JUDY WOODRUFF: But they have said that, but it just hasn’t been implemented, is what you’re saying?
YUKIYA AMANO: Just take an example. Iran and — Iran and P5-plus-one agreed a joint plan of action.
JUDY WOODRUFF: These are the other world powers negotiating.
YUKIYA AMANO: Yes, in Autumn 2013, and they are implementing it.
They are implementing comprehensive safeguard agreement. But they have not said yet that they implemented the additional protocol. This is the point and this is the problem.
JUDY WOODRUFF: So there are still sites, there are still people, there’s still data that IAEA wants access to.
I also want to ask you about the work of your agency — you have referred to several times — is doing. You want to know what they have done in the past on nuclear weapons and you — whether they have worked on nuclear weapons. They say they have not.
You’re not getting cooperation on that, though; is that correct?
YUKIYA AMANO: We have received some information. We have collected our own information. And we have heard from Iran.
And our information indicates that Iran engaged in activities relevant to the development of nuclear explosive devices. We do not draw conclusions. But we are requesting Iran to clarify these issues.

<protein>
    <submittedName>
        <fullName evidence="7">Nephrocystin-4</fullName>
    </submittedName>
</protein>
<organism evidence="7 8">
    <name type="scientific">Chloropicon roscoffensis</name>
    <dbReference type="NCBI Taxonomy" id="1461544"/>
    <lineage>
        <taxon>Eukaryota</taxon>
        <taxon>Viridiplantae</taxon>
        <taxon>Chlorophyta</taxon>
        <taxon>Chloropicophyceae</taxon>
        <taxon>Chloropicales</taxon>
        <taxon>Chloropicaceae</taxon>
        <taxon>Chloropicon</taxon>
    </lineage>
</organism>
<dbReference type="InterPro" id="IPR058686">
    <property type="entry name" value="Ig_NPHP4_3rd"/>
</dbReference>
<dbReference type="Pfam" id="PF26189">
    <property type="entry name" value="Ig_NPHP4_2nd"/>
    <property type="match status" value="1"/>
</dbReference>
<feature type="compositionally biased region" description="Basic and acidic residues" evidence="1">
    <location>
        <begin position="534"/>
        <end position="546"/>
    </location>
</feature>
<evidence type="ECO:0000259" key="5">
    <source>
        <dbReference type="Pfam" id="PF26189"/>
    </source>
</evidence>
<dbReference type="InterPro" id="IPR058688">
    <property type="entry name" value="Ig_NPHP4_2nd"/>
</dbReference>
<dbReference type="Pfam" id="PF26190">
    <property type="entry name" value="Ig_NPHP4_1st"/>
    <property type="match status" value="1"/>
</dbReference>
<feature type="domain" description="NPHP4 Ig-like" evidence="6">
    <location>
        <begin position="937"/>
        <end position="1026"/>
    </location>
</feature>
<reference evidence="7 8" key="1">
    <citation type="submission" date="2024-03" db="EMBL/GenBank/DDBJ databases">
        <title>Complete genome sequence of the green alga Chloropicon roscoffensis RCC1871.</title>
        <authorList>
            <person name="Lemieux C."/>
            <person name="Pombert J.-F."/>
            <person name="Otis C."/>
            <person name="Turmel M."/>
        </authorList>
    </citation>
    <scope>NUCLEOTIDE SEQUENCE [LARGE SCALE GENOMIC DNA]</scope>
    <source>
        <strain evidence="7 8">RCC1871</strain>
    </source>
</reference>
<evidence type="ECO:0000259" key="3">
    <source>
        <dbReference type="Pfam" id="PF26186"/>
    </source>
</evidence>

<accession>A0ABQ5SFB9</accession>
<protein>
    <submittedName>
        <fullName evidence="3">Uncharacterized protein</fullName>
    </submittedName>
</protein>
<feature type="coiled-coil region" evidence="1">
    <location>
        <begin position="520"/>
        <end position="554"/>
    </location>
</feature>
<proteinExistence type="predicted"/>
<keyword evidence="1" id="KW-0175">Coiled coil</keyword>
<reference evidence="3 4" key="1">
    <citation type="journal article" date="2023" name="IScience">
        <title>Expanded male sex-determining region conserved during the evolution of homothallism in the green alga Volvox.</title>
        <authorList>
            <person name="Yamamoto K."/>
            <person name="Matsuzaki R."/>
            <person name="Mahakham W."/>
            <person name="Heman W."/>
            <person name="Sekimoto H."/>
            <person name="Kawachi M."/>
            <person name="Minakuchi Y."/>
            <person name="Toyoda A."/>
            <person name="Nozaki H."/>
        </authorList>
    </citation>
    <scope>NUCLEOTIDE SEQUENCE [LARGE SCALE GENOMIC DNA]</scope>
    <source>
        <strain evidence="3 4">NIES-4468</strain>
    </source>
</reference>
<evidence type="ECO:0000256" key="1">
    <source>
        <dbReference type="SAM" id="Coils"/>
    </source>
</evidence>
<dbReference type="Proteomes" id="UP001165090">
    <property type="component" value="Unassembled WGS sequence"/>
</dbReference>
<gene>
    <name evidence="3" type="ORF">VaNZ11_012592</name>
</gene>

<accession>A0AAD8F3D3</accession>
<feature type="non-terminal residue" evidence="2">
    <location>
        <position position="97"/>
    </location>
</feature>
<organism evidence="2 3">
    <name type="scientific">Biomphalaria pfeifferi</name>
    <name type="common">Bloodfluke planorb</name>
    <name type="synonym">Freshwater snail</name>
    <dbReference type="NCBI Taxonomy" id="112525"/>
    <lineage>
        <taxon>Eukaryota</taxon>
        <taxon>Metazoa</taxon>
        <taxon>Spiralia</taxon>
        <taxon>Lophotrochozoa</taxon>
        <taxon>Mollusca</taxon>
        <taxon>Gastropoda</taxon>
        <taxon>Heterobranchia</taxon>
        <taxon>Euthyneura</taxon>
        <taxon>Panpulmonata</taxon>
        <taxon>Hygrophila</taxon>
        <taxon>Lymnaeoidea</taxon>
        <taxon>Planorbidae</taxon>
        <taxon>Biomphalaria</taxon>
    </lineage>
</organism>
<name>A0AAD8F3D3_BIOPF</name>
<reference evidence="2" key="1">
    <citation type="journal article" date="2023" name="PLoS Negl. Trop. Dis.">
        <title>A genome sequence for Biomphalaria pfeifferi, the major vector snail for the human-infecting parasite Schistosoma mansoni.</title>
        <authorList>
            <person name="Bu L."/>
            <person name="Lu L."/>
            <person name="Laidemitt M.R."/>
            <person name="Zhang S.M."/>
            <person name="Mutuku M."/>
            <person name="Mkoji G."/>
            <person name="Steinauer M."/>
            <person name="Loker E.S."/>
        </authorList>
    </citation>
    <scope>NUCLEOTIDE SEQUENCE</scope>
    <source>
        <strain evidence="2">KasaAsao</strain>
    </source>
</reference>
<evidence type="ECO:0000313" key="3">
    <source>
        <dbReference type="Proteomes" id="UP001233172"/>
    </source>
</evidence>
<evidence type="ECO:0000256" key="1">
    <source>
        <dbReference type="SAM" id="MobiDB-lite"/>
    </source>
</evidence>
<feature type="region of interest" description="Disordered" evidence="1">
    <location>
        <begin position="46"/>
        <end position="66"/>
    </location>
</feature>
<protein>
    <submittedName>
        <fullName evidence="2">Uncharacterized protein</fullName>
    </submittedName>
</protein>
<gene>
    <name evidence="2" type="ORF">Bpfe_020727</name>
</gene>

The policy-making organ, which is called board of governors of the IAEA, and United Nations Security Council resolutions request Iran to engage with the IAEA And clarify the issues. So far, there has been some clarification, but the progress has been very limited. We need to accelerate and clarify all the areas that we have identified in 2011.
JUDY WOODRUFF: And how long has your agency been asking for this information?
YUKIYA AMANO: We make — since quite a long time, but, in 2011, we have shared the analysis of such information with the member states. Since that time, we negotiated for two years. And in 2013, we reached an agreement. It worked well at the beginning, but then the clarification, I think, is stalled.
JUDY WOODRUFF: But without that information, not to mention the additional protocol you have been talking about, are you comfortable, would you be comfortable with a new agreement if they are able to reach one?
YUKIYA AMANO: I think it is very important that Iran engage with us to clarify these issues.
That is necessary to restore the confidence of the international community in the peaceful nature of Iran nuclear activities.
JUDY WOODRUFF: And, at this point, what do you believe what will happen?
YUKIYA AMANO: My fear is that clarifying this issue is in the interest of Iran.
And if Iran wants to restore the confidence, it is much better to do it sooner than later. I had a meeting with Minister Zarif in Munich in February.
JUDY WOODRUFF: The Iranian foreign minister,
YUKIYA AMANO: Yes.
And I had a meeting with the deputy foreign minister, Araghchi, and I’m making this point, to accelerate and engage with us proactively.
JUDY WOODRUFF: Yukiya Amano, director general of the International Atomic Energy Agency, we thank you very much.
YUKIYA AMANO: Thank you very much.